Basically: A woman recovering from a severe injury tries to come to terms with her past and make a human connection.
As a critic, you naturally watch a lot of films and some can be really good but hard to come to terms with. When people ask about those kinds of films, it’s hard to find the words, which is funny since it’s your job to write about them. That’s where I am with Causeway, a drama starring Jennifer Lawrence and Brian Tyree Henry.
Causeway is about a woman named Lynsey (Lawrence) who suffers a brain injury while serving in the army in Afghanistan. Still in recovery, she has to return to her mother’s house, which she doesn’t want to do as she’s been running away from home as much as possible. The center of the story is Lynsey’s meeting and friendship with James (Henry), a local mechanic.
Lawrence and Henry perform very well off each other. They feel authentic as their characters get to know each other. It’s pretty hard for well-known actors—with Lawrence being such a star and Henry being Alfred/Paper Boi in Atlanta—to become someone else and allow you to see them as new characters. You might say that’s their job but that doesn’t happen as much as you might think. Sometimes an actor can rise above their star-making roles. Films like this really show you just how good these actors are.
Causeway is an intimate character piece, which could bore some folks but the two leads are captivating, as is Lynsey’s journey to making peace with being home with her mother, Gloria (Linda Emond). Director Lila Neugebauer smartly focuses on the actors’ faces so you can watch their eyes and subtle changes in their expressions. Those little things are what kept me interested in each moment. You get to understand Lynsey and James through this technique. The characters make mistakes and react authentically to things that happen.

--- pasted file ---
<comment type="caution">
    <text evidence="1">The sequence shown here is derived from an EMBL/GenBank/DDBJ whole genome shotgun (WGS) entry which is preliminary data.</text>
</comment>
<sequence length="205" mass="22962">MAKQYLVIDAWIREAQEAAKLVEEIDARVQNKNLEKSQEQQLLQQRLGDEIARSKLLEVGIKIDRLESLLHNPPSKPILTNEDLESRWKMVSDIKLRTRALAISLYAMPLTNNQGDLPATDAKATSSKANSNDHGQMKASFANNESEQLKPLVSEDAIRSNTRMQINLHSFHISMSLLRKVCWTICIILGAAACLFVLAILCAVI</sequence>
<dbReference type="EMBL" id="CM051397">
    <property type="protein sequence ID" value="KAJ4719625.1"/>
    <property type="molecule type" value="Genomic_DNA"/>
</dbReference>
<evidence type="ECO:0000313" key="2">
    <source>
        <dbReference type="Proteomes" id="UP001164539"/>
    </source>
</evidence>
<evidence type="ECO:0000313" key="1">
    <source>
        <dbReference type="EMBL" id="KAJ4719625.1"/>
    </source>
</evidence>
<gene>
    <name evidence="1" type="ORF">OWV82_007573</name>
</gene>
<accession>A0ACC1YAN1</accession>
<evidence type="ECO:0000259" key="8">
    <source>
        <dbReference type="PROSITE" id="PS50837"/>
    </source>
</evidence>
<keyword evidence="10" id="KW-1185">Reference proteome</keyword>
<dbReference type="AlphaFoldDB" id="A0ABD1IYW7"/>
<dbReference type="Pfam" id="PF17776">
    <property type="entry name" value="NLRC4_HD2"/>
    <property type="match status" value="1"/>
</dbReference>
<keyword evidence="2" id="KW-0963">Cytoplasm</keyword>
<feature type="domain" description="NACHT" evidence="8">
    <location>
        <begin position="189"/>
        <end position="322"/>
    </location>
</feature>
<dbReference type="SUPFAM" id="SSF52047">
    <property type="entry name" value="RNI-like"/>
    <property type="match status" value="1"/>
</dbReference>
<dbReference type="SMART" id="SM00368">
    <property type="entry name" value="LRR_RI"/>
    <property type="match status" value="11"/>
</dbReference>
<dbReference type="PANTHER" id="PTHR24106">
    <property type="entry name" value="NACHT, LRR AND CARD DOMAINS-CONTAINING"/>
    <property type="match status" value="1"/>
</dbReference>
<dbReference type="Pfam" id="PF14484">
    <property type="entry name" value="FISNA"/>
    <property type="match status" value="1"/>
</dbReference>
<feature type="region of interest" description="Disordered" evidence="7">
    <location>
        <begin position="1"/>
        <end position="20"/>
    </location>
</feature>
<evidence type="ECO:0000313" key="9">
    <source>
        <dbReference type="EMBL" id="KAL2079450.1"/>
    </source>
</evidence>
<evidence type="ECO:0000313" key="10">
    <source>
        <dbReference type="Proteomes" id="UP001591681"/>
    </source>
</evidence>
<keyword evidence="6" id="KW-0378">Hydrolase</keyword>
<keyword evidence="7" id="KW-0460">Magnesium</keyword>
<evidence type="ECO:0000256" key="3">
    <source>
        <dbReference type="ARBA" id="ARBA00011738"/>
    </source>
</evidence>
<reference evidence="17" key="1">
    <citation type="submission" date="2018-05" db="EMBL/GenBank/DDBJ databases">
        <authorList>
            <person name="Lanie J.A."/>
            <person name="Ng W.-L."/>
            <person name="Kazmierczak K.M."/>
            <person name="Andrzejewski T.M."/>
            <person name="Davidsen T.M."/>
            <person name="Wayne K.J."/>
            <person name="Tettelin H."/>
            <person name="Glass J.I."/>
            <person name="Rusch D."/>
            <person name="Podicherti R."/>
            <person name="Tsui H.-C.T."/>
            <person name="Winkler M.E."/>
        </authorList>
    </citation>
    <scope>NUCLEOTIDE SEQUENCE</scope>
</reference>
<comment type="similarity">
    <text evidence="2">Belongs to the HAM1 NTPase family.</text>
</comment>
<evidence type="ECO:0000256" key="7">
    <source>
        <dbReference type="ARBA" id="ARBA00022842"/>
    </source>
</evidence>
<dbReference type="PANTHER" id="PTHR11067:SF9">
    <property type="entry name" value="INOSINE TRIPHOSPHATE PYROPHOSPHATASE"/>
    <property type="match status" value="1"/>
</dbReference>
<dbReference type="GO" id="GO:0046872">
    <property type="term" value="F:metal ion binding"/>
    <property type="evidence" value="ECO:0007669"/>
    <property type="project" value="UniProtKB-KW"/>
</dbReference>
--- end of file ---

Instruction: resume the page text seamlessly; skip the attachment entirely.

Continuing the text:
Another thing I enjoyed about the film is its color. It skews a cool blue at times, matching the film’s overall mood, while the warm colors pop during the day. The film takes place in New Orleans during summer and it captures the heat and how uncomfortable it can be. This uncomfortableness from the weather matches well with Lynsey’s unease at being back home. The sound and score didn’t stick out to me but I’m not the biggest fan of film scores, to begin with, so it’s hard for me to pay attention.
The film doesn’t drag as it keeps its runtime pretty tight, but the ending might rub some the wrong way as it kind of just ends instead of wrapping things up. However, this is something I love, as it feels more like life.
In the End: Causeway is a great drama with strong star performances. It’s worth seeing either in the theater or at home.